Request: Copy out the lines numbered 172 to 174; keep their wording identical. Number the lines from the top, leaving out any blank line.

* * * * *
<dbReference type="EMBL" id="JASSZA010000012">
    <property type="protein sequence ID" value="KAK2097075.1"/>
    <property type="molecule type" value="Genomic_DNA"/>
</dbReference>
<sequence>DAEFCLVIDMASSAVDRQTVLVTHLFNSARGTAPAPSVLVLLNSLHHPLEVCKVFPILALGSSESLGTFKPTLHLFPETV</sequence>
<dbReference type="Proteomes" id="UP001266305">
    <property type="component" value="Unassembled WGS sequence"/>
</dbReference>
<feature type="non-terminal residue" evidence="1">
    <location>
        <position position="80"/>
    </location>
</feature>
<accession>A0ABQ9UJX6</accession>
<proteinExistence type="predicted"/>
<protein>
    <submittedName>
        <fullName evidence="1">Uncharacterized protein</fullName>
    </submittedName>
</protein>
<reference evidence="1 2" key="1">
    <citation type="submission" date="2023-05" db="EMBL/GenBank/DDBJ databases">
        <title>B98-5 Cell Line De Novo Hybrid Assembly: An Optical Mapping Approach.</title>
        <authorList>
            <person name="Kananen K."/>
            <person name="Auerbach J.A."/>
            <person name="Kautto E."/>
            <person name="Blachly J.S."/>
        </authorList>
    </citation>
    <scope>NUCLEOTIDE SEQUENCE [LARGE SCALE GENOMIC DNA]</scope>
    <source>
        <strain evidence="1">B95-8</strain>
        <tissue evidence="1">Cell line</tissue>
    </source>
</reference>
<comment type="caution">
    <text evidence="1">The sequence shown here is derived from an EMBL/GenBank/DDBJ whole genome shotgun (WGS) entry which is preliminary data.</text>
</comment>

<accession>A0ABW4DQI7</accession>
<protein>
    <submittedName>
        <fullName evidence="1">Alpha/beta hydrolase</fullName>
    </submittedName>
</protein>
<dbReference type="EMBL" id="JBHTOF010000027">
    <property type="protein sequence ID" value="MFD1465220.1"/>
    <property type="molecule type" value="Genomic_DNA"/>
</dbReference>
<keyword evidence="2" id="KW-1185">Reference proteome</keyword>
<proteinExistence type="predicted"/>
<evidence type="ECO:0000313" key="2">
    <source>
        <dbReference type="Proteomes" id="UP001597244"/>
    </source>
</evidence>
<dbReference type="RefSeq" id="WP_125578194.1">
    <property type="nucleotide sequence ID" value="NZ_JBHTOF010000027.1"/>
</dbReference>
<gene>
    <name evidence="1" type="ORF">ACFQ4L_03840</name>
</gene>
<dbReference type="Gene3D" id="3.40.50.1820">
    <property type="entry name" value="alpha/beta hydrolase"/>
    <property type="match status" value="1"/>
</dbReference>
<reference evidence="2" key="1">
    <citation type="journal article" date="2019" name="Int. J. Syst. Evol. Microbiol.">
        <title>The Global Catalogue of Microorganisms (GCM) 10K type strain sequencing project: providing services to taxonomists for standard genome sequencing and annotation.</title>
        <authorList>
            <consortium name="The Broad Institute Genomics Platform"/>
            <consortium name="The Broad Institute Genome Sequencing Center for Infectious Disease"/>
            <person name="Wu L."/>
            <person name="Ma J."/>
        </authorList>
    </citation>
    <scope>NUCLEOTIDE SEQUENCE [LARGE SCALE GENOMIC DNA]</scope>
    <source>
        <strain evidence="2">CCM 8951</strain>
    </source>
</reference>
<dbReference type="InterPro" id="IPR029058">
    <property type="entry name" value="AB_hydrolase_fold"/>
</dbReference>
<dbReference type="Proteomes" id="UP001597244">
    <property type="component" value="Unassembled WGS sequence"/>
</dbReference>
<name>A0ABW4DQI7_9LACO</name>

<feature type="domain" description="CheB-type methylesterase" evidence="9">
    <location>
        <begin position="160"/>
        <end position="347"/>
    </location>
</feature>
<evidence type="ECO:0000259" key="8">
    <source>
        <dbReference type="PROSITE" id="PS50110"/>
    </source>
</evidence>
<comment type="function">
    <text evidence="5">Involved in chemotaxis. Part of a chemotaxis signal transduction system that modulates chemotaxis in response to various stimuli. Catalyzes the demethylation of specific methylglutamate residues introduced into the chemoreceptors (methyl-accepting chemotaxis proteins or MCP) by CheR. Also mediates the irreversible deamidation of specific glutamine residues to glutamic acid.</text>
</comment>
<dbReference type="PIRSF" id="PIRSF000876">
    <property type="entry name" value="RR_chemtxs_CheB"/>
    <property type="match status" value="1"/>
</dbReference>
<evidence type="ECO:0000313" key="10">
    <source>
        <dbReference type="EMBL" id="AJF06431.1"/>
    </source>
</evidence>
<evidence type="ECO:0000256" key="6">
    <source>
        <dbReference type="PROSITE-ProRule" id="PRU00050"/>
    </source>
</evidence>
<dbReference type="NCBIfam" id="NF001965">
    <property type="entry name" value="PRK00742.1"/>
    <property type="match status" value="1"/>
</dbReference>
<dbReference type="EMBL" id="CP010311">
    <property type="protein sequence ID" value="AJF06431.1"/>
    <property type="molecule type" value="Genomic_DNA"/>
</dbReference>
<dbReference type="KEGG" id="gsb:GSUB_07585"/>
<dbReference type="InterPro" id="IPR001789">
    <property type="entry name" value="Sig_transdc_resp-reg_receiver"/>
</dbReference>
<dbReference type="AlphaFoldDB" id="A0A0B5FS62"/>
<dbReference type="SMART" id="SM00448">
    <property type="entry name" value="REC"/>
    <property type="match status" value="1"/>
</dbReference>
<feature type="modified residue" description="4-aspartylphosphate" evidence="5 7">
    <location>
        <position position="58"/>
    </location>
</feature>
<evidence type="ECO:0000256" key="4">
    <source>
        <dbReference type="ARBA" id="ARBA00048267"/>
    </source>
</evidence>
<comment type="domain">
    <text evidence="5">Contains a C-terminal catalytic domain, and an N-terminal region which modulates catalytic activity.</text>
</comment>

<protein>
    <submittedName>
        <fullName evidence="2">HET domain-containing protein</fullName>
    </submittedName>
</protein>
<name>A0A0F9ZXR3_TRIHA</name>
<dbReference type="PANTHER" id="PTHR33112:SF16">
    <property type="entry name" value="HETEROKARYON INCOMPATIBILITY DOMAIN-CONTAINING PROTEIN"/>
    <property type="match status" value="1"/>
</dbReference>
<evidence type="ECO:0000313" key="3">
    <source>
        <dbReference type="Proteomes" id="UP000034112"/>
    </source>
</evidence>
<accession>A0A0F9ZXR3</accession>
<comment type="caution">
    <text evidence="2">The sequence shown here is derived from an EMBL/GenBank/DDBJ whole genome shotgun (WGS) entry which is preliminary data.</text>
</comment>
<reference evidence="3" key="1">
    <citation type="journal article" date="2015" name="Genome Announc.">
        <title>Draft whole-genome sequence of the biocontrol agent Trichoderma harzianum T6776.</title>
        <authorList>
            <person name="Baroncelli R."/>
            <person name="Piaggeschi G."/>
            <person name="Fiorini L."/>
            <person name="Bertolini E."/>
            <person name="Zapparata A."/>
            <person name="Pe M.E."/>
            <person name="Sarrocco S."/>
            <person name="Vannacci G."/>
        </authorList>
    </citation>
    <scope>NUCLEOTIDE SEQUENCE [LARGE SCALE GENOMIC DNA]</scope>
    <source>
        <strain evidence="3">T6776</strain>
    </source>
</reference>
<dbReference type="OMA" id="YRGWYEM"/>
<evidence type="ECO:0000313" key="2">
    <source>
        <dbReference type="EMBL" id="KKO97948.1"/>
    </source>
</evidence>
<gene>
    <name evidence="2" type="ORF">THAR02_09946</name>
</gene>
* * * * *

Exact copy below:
            <person name="Fiorini L."/>
            <person name="Bertolini E."/>
            <person name="Zapparata A."/>